I once again find myself personally spending way too much

time both reading and commenting. But so what, it was still worthwhile! ]]>

Oh come on, if just the means are not the same among groups, but variances (and other parameters) are (and there is enough data to estimate the within group variance elsewhere - if all populations are of size one, you are doomed, of course), you do not need to simulate and sample at all - this is why we call these "parametric tests" in the frequentist world. 🙂

With good command of calculus, you can profile the probability of overlaps yourself, others (like me) just "look into the tables" (for the simple case). That was a low hanging fruit.

Challenge: with more than one point you can aim for estimating differences in, let us say, within population kurtosis (e.g. stabilizing vs. disruptive selection) - for suchlike problems, the tools in the frequentists' drawer are not that sharp (or that well known in general), while (I suppose) it may be relatively straightforward to do it under Bayesian framework.

Bonus/malus point for the frequentist approach in the case from the blog: you do not get the shrinkage because of the (wannabe uninformative, yet still present) prior.

summary(lm(snout.vent~as.factor(population),data=snakes))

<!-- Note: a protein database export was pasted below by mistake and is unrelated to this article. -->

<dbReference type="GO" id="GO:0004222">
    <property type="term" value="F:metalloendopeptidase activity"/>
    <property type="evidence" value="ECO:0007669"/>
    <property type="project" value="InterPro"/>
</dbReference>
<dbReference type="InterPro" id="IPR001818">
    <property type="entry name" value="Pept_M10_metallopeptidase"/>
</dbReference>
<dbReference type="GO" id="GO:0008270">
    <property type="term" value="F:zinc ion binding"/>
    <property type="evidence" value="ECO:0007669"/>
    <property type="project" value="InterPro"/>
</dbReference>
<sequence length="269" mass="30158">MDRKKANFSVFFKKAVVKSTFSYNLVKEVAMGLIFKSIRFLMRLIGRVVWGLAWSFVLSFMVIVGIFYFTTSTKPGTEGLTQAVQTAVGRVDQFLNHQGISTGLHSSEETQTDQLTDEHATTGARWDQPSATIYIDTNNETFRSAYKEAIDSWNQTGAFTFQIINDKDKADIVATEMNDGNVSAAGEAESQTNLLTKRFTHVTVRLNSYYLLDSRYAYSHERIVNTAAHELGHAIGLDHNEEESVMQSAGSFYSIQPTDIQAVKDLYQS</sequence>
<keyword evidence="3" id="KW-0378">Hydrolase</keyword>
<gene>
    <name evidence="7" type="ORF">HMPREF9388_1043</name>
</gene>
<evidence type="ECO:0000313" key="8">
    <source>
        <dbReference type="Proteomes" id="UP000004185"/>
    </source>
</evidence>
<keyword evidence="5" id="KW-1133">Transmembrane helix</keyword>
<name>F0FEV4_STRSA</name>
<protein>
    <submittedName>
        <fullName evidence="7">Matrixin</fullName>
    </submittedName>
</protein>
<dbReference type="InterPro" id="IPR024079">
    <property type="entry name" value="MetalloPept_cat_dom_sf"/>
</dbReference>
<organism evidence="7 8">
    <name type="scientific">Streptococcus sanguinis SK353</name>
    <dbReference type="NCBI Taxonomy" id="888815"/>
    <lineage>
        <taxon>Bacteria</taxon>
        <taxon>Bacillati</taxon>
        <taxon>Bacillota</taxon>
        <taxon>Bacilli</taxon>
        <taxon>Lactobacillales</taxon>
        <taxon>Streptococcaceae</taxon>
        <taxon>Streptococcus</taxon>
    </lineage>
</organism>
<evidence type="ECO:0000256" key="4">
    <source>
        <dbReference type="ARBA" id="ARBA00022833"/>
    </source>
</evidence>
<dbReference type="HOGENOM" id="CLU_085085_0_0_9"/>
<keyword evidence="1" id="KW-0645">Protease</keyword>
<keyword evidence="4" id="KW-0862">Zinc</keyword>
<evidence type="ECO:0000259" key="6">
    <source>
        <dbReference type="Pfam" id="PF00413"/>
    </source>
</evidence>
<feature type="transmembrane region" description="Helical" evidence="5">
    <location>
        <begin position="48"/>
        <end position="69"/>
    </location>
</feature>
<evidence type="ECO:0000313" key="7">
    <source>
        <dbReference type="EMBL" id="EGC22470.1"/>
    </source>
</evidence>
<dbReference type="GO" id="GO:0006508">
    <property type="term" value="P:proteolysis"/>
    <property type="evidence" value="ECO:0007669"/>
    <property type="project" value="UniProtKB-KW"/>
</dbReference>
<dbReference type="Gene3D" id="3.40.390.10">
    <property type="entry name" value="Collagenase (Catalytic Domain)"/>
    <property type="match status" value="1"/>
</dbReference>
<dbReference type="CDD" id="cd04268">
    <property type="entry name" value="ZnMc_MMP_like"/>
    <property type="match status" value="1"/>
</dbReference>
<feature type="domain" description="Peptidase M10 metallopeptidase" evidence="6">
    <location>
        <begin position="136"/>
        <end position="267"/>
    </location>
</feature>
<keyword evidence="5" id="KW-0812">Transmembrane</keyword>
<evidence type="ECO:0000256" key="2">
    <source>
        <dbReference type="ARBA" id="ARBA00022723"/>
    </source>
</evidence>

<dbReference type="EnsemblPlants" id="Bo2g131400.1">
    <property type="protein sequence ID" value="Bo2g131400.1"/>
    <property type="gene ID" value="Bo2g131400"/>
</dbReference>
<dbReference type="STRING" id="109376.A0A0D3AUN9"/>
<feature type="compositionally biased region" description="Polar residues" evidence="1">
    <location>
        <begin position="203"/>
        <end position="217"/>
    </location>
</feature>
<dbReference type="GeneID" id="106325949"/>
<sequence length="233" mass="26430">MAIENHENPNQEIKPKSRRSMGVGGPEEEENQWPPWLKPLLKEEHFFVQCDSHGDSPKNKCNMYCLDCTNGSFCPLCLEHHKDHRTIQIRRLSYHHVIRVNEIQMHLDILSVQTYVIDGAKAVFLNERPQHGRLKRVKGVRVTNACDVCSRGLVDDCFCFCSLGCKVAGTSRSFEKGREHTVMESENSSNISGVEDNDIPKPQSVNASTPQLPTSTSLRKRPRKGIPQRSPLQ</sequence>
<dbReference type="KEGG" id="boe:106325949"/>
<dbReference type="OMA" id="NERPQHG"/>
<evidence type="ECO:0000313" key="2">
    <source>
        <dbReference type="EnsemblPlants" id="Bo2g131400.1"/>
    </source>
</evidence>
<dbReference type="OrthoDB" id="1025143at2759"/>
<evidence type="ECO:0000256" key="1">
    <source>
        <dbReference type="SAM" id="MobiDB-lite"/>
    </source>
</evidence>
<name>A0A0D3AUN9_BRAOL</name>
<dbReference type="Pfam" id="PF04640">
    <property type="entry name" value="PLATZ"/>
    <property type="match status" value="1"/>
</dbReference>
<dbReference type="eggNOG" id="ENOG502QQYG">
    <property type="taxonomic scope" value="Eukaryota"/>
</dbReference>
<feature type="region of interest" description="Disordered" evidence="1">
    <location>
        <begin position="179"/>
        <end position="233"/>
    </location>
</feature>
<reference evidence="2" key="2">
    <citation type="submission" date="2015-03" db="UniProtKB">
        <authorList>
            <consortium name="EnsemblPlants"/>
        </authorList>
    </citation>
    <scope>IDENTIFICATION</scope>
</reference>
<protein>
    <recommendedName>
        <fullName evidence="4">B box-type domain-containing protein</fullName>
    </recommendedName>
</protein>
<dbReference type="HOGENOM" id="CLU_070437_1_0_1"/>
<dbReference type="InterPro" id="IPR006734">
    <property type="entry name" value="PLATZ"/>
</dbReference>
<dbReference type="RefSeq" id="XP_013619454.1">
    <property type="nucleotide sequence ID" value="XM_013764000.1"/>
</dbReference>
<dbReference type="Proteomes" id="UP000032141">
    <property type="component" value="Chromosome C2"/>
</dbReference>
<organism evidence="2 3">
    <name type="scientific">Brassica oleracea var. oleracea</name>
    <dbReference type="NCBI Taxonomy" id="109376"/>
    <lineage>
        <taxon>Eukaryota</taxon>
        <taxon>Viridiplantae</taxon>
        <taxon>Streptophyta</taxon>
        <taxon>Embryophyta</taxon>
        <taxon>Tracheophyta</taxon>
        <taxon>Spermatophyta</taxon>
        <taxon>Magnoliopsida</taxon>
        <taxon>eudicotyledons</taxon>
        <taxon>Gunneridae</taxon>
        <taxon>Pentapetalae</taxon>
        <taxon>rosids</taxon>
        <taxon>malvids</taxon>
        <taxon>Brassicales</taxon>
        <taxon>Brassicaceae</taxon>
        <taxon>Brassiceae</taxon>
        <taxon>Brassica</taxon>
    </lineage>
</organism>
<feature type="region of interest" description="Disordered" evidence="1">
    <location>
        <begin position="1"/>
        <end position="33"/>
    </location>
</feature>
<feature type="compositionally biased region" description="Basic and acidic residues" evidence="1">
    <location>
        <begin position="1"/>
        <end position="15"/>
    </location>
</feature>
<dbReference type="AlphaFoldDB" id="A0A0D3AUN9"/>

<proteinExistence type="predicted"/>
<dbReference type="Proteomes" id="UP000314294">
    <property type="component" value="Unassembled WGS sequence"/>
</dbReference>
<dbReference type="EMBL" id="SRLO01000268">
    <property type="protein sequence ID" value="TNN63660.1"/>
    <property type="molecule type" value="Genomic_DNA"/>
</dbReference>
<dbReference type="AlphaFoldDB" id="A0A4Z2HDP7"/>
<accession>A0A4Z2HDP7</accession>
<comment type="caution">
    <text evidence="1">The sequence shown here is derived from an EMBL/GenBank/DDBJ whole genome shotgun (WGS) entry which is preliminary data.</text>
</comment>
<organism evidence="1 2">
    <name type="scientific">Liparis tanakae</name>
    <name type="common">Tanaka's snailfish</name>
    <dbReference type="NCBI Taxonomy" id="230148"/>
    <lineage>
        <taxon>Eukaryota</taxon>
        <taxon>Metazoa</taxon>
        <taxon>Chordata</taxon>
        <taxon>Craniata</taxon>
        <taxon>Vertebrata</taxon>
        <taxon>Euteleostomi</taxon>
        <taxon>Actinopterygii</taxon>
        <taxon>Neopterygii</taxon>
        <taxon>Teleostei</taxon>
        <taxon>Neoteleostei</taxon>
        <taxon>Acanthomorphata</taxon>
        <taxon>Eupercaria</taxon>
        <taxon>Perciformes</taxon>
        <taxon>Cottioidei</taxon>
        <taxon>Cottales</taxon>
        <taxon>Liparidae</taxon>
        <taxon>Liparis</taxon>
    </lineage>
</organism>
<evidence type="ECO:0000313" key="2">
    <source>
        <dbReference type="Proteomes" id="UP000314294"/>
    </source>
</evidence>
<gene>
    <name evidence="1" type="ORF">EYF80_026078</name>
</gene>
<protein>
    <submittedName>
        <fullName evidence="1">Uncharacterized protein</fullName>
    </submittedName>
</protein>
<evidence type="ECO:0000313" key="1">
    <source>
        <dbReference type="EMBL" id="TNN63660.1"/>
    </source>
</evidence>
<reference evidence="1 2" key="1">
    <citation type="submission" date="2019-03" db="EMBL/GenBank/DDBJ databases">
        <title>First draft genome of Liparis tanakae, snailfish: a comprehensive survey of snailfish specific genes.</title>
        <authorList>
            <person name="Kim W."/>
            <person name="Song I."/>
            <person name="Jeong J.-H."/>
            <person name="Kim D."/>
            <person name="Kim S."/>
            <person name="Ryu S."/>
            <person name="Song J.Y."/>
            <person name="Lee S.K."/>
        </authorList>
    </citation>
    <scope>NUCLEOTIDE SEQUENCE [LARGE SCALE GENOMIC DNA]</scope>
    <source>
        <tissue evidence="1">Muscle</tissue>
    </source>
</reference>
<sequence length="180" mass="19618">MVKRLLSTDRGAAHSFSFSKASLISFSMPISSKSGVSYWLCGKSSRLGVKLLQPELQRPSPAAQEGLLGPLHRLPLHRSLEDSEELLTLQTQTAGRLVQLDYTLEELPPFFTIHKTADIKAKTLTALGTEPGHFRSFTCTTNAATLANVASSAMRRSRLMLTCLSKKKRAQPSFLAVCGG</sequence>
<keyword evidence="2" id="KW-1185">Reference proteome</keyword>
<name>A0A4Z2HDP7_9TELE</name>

```
```Call:

lm(formula = snout.vent ~ as.factor(population), data = snakes)

Residuals:

Min 1Q Median 3Q Max

-6.334 -1.466 0.176 1.784 6.906

Coefficients:

Estimate Std. Error t value Pr(>|t|)

(Intercept) 57.100 3.114 18.338 < 2e-16 ***

as.factor(population)2 -15.814 3.266 -4.842 2.43e-05 ***

as.factor(population)3 -11.180 3.266 -3.423 0.00156 **

as.factor(population)4 -2.636 3.266 -0.807 0.42488

as.factor(population)5 1.949 3.266 0.597 0.55438

---

Signif. codes: 0 ‘***’ 0.001 ‘**’ 0.01 ‘*’ 0.05 ‘.’ 0.1 ‘ ’ 1

`Residual standard error: 3.114 on 36 degrees of freedom`

Multiple R-squared: 0.8507, Adjusted R-squared: 0.8341

F-statistic: 51.29 on 4 and 36 DF, p-value: 2.208e-14

Basically, I need to generate a pattern from a ppp file or csv file.

]]>To clarify that upfront: effect size and statistical significance (whatever you understand by that) are different things, and should ideally both be reported -- I don't think anyone sane reports just the significance, or just the difference.

Concerning large sample sizes in general: Neither in frequentist nor in Bayesian approach there is a problem with having small but statistically significant difference between groups (detectable thanks to your large sample size) -- it is just not very useful (or interesting), as you mention. Actually, I don't really see any disadvantages of having large datasets, not in Bayesian nor in frequentist approaches either (unless there is a systematic measurement bias that amplifies with more data).

Finally: Yes, posterior distributions of the means will get narrower with increasing sample size. I'd argue that this is a good thing, the more credibility the better. In this respect, it is good to be aware that having narrow posteriors of the means is a completely different thing from the width of your prediction intervals (given sample size and by the variance parameter sigma^2). In other words, you can have highly significant (but small) difference between groups, but when you simulate (predict) from you model, the predictions are still widely spread and all over the place.

Petr

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